- Relatively recently, Japan's power metal scene has started to produce its own brand of power metal with bands that cues from European neo-classical metal bands such as Stratovarius and Yngwie Malmsteen's Rising Force. As with their European neo-classical metal cousins, Japanese power metal tends to be fast paced and song writing is based heavily on classical music. Examples of Japanese power metal bands include post-1993 X Japan (before 1993, as mentioned above, it was speed metal/thrash metal outside of ballads), Galneryus, Concerto Moon and Versailles.
- Power metal is also known for the amount of ease that it can be fused with other genres. For this reason, there are umbrella terms like progpower metal for bands that are one part progressive metal and one part power metal such as Kamelot and Symphony X and thrash-power metal for bands that mix thrash metal and power metal such as Iced Earth and 3 Inches of Blood.
- Early extreme metal is a very raw and chaotic style of music, often with little regard for instrumental proficiency and a fixation with being as aggressive and furious as possible. Venom is the Ur Example, and Celtic Frost, Bathory (who are the sort of "missing link between this and black metal), and early Mayhem (who later became a black metal band) important members of the genre. Later evolved into black metal, and mixed with thrash to form death metal. The term "extreme metal" in the modern sense is generally used as a blanket term encompassing black metal, death metal, thrash metal, metalcore, (some) doom metal, sludge metal and other "extreme" sub-genres, along with any other bands that don't neatly fit into any of the aforementioned.
- Black metal is a development of early extreme metal, featuring tremolo-picked riffs, harsh shrieking vocals, "fuzzy" production, and extremely anti-Christian lyrics. The scene has a reputation for violence and criminal activity that is not entirely undeserved. This form of metal is a very niche product and proud to be so, but more commercial offshoots such as Dimmu Borgir and Cradle of Filth have seen some mainstream success. Unfortunately, this is the subgenre that far too many people think of when you mention metal nowadays.
- Due to evolving directy into this genre, the early extreme metal scene is often called "the first wave of Black metal", even though their sound somewhat differs from the early Norwegian scene that codified Black Metal as we know it today.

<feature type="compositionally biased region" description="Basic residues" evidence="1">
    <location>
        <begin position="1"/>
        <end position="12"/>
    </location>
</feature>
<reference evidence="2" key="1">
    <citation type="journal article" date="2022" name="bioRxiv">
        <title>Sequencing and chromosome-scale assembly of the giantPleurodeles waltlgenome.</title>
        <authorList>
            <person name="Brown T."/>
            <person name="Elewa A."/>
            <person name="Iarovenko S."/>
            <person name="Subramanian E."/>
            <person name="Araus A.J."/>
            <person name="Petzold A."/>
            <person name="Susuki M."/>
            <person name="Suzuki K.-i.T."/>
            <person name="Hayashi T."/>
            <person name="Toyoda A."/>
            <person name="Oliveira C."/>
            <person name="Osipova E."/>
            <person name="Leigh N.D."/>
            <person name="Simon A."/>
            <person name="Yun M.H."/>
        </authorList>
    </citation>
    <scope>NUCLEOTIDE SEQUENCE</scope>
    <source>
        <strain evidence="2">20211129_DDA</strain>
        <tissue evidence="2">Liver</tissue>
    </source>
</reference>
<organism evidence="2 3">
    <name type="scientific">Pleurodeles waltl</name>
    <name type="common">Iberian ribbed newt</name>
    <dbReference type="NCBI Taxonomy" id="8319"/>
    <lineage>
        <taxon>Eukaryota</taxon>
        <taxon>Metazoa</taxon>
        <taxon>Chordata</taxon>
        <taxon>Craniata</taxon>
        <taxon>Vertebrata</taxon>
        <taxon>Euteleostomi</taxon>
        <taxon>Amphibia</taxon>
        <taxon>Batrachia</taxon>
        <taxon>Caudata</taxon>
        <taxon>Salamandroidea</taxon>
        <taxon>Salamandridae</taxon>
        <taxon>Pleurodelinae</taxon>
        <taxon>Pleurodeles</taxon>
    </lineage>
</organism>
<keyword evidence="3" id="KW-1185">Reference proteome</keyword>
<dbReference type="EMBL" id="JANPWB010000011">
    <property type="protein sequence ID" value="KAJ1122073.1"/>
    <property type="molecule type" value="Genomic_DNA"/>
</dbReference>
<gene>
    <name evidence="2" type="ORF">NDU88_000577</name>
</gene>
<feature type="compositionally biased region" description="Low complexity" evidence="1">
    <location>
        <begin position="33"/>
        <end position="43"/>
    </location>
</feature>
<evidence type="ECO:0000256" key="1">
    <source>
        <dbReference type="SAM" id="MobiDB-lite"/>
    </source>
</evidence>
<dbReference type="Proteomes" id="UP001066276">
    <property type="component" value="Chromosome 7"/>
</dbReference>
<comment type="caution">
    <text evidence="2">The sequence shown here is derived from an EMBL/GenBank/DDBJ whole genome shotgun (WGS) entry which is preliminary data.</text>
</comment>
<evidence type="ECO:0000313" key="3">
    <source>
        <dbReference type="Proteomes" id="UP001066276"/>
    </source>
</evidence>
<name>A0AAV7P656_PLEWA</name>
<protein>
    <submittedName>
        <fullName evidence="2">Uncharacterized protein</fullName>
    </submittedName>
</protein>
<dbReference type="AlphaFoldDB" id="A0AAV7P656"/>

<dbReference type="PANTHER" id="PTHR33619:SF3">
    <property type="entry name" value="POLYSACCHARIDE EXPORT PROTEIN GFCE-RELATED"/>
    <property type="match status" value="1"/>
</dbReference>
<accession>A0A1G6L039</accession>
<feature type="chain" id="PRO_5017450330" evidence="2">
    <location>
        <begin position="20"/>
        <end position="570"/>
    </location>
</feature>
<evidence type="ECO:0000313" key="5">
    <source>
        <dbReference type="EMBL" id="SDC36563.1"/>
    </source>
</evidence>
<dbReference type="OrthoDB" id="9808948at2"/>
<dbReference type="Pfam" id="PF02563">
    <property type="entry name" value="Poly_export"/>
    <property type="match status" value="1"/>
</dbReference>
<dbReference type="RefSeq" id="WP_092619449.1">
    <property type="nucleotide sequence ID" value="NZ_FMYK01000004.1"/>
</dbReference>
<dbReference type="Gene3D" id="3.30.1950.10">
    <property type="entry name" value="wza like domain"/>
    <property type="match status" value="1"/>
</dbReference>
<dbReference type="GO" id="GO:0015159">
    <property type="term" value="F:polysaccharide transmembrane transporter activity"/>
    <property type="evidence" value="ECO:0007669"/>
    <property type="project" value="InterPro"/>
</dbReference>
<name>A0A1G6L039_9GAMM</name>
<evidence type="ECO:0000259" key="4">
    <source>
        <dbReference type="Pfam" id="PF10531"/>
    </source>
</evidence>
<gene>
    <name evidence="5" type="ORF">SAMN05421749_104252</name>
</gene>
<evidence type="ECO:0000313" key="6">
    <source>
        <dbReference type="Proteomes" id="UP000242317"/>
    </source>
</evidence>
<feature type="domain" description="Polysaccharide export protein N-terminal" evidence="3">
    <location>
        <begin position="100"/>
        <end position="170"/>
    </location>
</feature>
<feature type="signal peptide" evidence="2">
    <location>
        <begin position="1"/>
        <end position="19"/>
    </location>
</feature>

- Many of the black metal bands who have run with Emperor's symphonic/melodic, synthy black metal sound have deviated so far from the blueprint that they sound more like power metal. Thematic pre-occupations with the devil generally only extend so far as the lyrics, and most modern popular black metal bands have little "kvlt" credibility. Black metal's influence can now be found in most extreme metal bands, and is far from a niche genre - everything from folk (Finntroll) to thrash (Aura Noir) carries examples of genre-crossing from black metal.
- Anti-Christian lyrics are not a requirement for the genre and there is, in fact, a strong Christian black metal scene. However, many fans of the Christian portion of the genre prefer to call it either unblack metal or white metal.
- Death metal is a development of thrash metal, recognized by its gruesome themes involving corpses and gore, and low-pitched growled vocals. Death, Possessed, Morbid Angel, and Deicide are names to know in this style. Started as an American thing, but has a following in Sweden as well. Swedish bands, such as At the Gates, early In Flames, and Edge of Sanity, are lower-key and more refined. Death metal is related to a very extreme offshoot of hardcore punk called "grindcore" that carries a similar ethos. The two often mix to form "death/grind" or "goregrind" bands, which are basically Death Metal carried Up to Eleven and exemplified by bands with such charming names as Circle of Dead Children, Cattle Decapitation, and Anal Cunt. Death metal has a penchant for really disgusting album covers.
- Death metal is also known for its multiple fusion genres, such as with progressive metal (Opeth, later Death albums), NWOBHM (also known as Melodic Death Metal - At the Gates, In Flames, and Dark Tranquillity are generally regarded as the Trope Makers), or power metal (Scar Symmetry). Bands filed under death metal tend to be diverse enough, such that Cannibal Corpse (Trope Codifier for American death metal) might sound to some ears more like Kreator than At the Gates, even though the former is a thrash metal band and the latter, death metal of the more melodic variety.